The compound found in turmeric that is largely responsible for its anti-inflammatory properties is called curcumin.
In a study published in Arthritis Research & Therapy curcumin was found to suppress the expression of pro-inflammatory mediators and "significantly" reduce osteoarthritis progression. However, strangely it didn't show any effect on pain relief.
This supplement contains 60 mg of "turmeric rhizome". We have no idea how concentrated this extract is and the potency can make all the difference in the world.
That said, even if this were standardized to 95% curcuminoids (which is what you want), it still wouldn't be very much.
These bioflavonoids are commonly used for immune support and can help increase vitamin C absorption, which can help with arthritis and other inflammatory problems.
In an 8-week study with patients suffering from osteoarthritis in the knees, citrus bioflavonoids were found to have anti-inflammatory effects.
This supplement contains 90 mg of this complex, which is a decent amount if you compare it to other supplements.
Now you might be wondering... if these bioflavonoids are being consumed to enhance the effects of vitamin C, then why doesn't this supplement contain vitamin C?
Well... what I can say is that vitamin C is easy to come across and if you consider yourself to eat healthy amounts for fruits and vegetables then you likely are getting enough of it. But it would be nice if they had included some here.
Ginger is yet another traditional medicine that has been around for ages... thousands of years.
The bioactive compound called gingerol is what gives ginger much of it's anti-inflammatory and antioxidant benefits. It has been shown to reduce certain substances in the body that promote inflammation in the joints, which is why concentrated extract from ginger is sometimes used for arthritis treatment and similar ailments.
In a 2001 study published in Arthritis and Rheumatism 261 patients with osteoarthritis received either ginger extract or a placebo and were evaluated on their knee pain. The results--ginger extract had a "statistically significant" effect on reducing symptoms of OA...with a reduction in knee pain of 63% vs 50% in the placebo group-- maybe not all that significant though.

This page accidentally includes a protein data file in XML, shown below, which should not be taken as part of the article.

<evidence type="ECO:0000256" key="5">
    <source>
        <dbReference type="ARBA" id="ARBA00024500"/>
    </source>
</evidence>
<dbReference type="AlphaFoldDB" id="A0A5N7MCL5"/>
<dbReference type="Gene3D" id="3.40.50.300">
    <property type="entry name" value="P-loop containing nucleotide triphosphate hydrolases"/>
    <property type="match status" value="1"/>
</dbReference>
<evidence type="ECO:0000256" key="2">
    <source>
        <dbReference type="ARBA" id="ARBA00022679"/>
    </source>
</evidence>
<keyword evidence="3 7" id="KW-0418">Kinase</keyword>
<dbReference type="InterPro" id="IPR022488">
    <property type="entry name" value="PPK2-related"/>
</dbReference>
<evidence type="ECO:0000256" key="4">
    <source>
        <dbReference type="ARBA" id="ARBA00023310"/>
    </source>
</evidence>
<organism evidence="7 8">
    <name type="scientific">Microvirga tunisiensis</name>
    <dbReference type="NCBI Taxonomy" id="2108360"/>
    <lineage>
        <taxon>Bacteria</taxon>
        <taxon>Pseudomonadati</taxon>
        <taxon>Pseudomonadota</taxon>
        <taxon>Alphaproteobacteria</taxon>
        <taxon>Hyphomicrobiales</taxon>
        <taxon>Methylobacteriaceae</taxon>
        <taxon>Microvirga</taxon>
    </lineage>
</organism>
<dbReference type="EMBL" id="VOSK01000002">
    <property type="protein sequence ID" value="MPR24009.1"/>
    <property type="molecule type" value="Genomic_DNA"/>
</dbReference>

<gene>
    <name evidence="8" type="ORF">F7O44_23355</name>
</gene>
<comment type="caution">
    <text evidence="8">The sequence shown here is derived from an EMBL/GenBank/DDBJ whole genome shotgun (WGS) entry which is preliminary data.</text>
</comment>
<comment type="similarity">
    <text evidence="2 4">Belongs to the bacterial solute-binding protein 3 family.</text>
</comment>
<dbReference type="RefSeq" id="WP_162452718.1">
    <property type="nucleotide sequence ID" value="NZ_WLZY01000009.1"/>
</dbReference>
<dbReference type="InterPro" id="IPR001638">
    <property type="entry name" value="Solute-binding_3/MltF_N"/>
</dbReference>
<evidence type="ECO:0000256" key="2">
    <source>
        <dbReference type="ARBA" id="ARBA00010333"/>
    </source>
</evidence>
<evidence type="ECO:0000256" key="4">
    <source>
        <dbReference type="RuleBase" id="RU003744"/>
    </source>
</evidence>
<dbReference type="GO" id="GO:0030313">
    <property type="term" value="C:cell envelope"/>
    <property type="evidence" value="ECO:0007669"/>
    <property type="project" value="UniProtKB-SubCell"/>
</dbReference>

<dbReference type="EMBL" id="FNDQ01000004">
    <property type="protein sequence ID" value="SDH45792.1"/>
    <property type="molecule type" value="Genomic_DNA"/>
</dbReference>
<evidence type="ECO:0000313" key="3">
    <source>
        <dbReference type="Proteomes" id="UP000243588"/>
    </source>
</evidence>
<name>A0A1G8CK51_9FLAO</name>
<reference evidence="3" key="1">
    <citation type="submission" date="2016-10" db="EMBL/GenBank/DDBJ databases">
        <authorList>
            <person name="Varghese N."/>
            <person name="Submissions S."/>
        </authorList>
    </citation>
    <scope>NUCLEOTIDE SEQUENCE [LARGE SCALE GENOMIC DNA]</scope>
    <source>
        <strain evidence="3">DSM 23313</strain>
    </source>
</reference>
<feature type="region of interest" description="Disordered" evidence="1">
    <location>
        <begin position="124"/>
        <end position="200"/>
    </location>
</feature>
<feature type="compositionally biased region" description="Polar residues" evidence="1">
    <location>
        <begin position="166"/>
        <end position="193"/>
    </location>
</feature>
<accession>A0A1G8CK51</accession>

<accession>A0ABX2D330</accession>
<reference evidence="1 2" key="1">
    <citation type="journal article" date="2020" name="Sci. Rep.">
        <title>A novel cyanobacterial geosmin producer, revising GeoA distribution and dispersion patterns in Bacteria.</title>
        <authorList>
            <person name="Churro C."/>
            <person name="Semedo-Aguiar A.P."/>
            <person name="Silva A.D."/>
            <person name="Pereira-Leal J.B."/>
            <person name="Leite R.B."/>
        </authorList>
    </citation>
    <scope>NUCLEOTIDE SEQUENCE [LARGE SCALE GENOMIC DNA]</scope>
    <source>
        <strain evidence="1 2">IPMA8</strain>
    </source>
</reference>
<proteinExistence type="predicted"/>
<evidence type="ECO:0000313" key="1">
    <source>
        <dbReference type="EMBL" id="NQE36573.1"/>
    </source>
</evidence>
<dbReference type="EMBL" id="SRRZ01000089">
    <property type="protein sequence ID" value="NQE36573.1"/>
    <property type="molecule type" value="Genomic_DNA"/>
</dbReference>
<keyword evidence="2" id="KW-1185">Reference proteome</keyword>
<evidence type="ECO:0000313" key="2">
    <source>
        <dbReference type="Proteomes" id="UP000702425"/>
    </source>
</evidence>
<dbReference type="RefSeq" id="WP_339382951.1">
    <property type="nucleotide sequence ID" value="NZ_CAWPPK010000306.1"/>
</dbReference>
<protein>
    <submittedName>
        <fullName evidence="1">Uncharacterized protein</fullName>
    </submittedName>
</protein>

There are 90 mg per serving contained in HNS.
Native to the dry coastal canyon regions of California, yucca has long been used as a traditional medicine by Native Americans--to treat inflammation, improve digestion, increase circulation and relieve pain.
The plant is rich in phenols that are well known for their anti-inflammatory effects. Resveratrol is the most famous of them--which is also found in high amounts in grapes and grape products.
There are 90 mg of yucca root included here and no indication that this is a concentrated extract.
This organic compound is found in many different foods such as spinach, broccoli, yams, potatoes and more... but in low amounts. It is also produced by the body inside the mitochondria of our cells where it actually helps in the production of energy.
This compound has been found to lower markers of inflammation in a number of different studies, which is why it has gained so much attention in recent years.
HNS contains 50 mg of such, which is a pretty low amount but still better than nothing.
A flavonoid known to reduce inflammation, rutin is also thought to treat a number of others conditions and be good for blood vessels.
A 2014 study in Inflammation Research found rutin to inhibit HMGB1 release, which is a mediator of vascular inflammatory conditions.
30 mg are included here per serving.
The last on the list is Devil's Claw Root Extract, which is another traditionally used medicine--this one from South Africa originally.
According to the website Versus Arthritis, Devil's Claw has been proven to improve osteoarthritis pain when compared to placebo in at least 3 studies.
In one study Devil's Claw's pain relief effects were compared to that of phenylbutazone (NSAID) and participants reported more pain relief and less side effects with it.
Altogether it would seem so... there is a lot of research proving such, however none of these ingredients have been very heavily studied and much of the claims are still somewhat based on traditional medicine.
Additionally, clinical trials proving their effectiveness on humans are severely lacking. It's one thing to test on animals and a good sign if there are positive results, but the results don't always transfer over to humans.
And another problem I see with these ingredients is that some of them are not concentrated enough. The turmeric for example doesn't seem to be a concentrated extract... and even if it were it would be nice if they would have included a complimentary ingredient like piperine to increase the absorption of such by the body.
That said, yes there is definitely a lot of potential here and it is likely that you will benefit from this concoction.
There are always some potential side effects. While looking into the individual ingredients I found some claims of nausea, upset stomach, headache, diarrhea, etc. from users.
Upon reading over reviews from people who have actually taken Heal N Soothe itself I found some side effects to be:
The pills are said to be 'spicy' so you might not want to take them on an empty stomach.
Note: It is always a good idea to consult with your doctor before taking any sort of supplement just to be on the safe side--especially if you are taking other medications!
The normal price per bottle is $59. These include 90 capsules and will last you one month.
They also offer a free trial bottle where you just have to pay shipping, which is $9.95 for US orders and $19.95 for international orders.
Now you may be thinking... this is one heck of a high cost of shipping for a small supplement bottle... and you would be correct to think this.